Writing System Test Cases
System tests are the third phase in the Testing
Lifecycle. System Tests are the test of
the end-user functionality. System Tests verify the correct functioning
of all the required
features as given in the
Since prior testing phases have tested the internal logic of the
application, System Tests should not repeat detailed, exhaustive
testing. Instead System Tests verify that all subsystems are
cooperating successfully to yield the final desired features.
System tests are usually "black box" tests since we are testing the
application without seeing the source code. Create the test cases
following the guidelines in the textbook, the black box techniques
studied in class, as well as your own experience or
intuition about verifying program correctness. Number each test
case and write it in HTML (or Wiki) format.
Prepare the test cases according to these directions: System
The QA manager is responsible for creating the Test Matrix, which
is a grid with Requirement Numbers on one axis and Test Case Numbers on
the other. It shows which test cases cover which
requirements. Use this Test
Matrix Template which shows which test cases were written by
which team member and has a link to the test cases. (Alternate
Quality Assurance Criteria
- Each test case is in HTML (or Wiki) format, posted on team web
- Each test case has all four required sections.
- Every functional requirement in the specification has at least
one test case.
- Purpose provides specific detail of the behavior or function
- Actual input data and expected output data are provided.
The expected output is precise and detailed enough to be implemented as
an "oracle" for automated testing. The data needs to run on the
actual software being released.
- User Action description is clear and specific enough for
independent testers to follow the directions.
- The test case will correctly verify the requirement.
- Cross-reference is correct.
Deliverable: System Test Scripts
For this deliverable your team is to write test scripts for each of the
test cases you created above. The goal is to create a completely
automated System Test.
The easiest way to automate your tests is to write an Ant script
that runs the test AND
compares the results, perhaps by using Unix "diff." This approach
assumes you have a console driver for you app to which you can provide
test input, and capture the text output. There are examples of
this approach in the CrazyEights
Tip: If there are dates, times, or version numbers in your output
causing 'diff' to fail, you can remove them
For GUI applications, you can use the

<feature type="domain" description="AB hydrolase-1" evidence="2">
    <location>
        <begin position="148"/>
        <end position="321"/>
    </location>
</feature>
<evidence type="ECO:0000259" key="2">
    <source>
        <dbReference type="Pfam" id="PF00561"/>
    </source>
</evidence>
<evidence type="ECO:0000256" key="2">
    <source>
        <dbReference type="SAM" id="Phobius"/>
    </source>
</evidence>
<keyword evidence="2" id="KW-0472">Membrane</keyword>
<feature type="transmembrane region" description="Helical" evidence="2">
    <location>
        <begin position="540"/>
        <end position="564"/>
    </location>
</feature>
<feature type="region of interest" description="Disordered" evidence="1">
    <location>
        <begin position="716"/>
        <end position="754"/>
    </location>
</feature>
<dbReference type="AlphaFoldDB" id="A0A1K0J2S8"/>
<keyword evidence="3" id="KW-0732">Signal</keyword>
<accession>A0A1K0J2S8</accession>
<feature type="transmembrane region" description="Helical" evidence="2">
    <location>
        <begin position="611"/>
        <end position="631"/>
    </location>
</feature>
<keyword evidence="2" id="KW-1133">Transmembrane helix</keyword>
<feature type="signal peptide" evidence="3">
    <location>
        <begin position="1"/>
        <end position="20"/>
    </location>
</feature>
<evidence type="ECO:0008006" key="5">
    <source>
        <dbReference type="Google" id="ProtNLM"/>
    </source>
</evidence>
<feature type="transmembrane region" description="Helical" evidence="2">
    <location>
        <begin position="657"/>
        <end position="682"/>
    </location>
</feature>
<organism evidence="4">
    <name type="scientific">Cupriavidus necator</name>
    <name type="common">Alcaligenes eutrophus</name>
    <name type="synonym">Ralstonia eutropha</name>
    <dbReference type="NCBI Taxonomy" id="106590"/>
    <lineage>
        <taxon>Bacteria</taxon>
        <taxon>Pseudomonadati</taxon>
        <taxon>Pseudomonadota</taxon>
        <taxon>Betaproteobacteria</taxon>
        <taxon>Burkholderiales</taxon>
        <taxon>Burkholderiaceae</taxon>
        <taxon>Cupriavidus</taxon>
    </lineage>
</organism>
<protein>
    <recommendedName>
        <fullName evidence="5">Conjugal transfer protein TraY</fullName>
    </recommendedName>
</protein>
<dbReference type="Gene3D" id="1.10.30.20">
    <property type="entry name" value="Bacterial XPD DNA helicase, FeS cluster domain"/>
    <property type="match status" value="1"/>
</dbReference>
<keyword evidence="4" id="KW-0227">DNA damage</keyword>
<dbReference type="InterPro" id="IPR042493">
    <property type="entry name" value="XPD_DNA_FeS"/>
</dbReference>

tool provided by Dr. Dalbey. You must create
specialized test scripts which simulate keyboard and mouse
operations. For Swing-based apps, you can use the Abbot/Costello
framework, which is more powerful but a little finicky. The CrazyEights case study
has a good example of Costello
Both of the previous approaches can be integrated into your
There are video demos of both techniques:
Quality Assurance Criteria
- There is a test script for every system test case.
- The test script implements the complete test case.
- All the test scripts are organized with the NetBeans project
- The complete automated System Tests can be run using the NetBeans
build.xml Ant script.
- An automated "diff" step shows whether the test pass or fail.
The following approach is now
deprecated for this class:
A more primitive approach, which Ant has made obsolete, is to
your text-based console application by
redirecting an ASCII text file with input data and capturing the
for example: java MyApp < TestDataFile1.dat > TestOutput1.txt
To verify the results the test the output is compared against the
expected results, called an "oracle," using a file comparison utility
such as Unix 'diff' or DOS 'fc'. For example,
FC TestOutput1.txt TestOracle1.txt
The test manager then has to create Unix shells scripts or DOS batch
invoke the test tools and run the test scripts. Organize the test
scripts, the "setup" files (if needed), and the "oracle" files into a
suitable directory hierarchy. Create a ZIP file containing the
entire test directory structure (without any application files), and
place the zip file under a new link on your team home page called
System Test Scripts.
Here are some examples:
||a sample test script, oracle, and batch file
||This example shows how to organize the folders for the
application source code (in packages), system tests, and unit tests.
||This web site includes example System Test Cases and
Test Scripts for a GUI app.
It should be possible to run all the tests by invoking a
command. You may be asked to demonstrate your test scripts to the class
5/8/2011 Added new Ant-based techniques.
4/11/04 JD Changed title, clarified wording in first paragraph, changed
name of hyperlinks.
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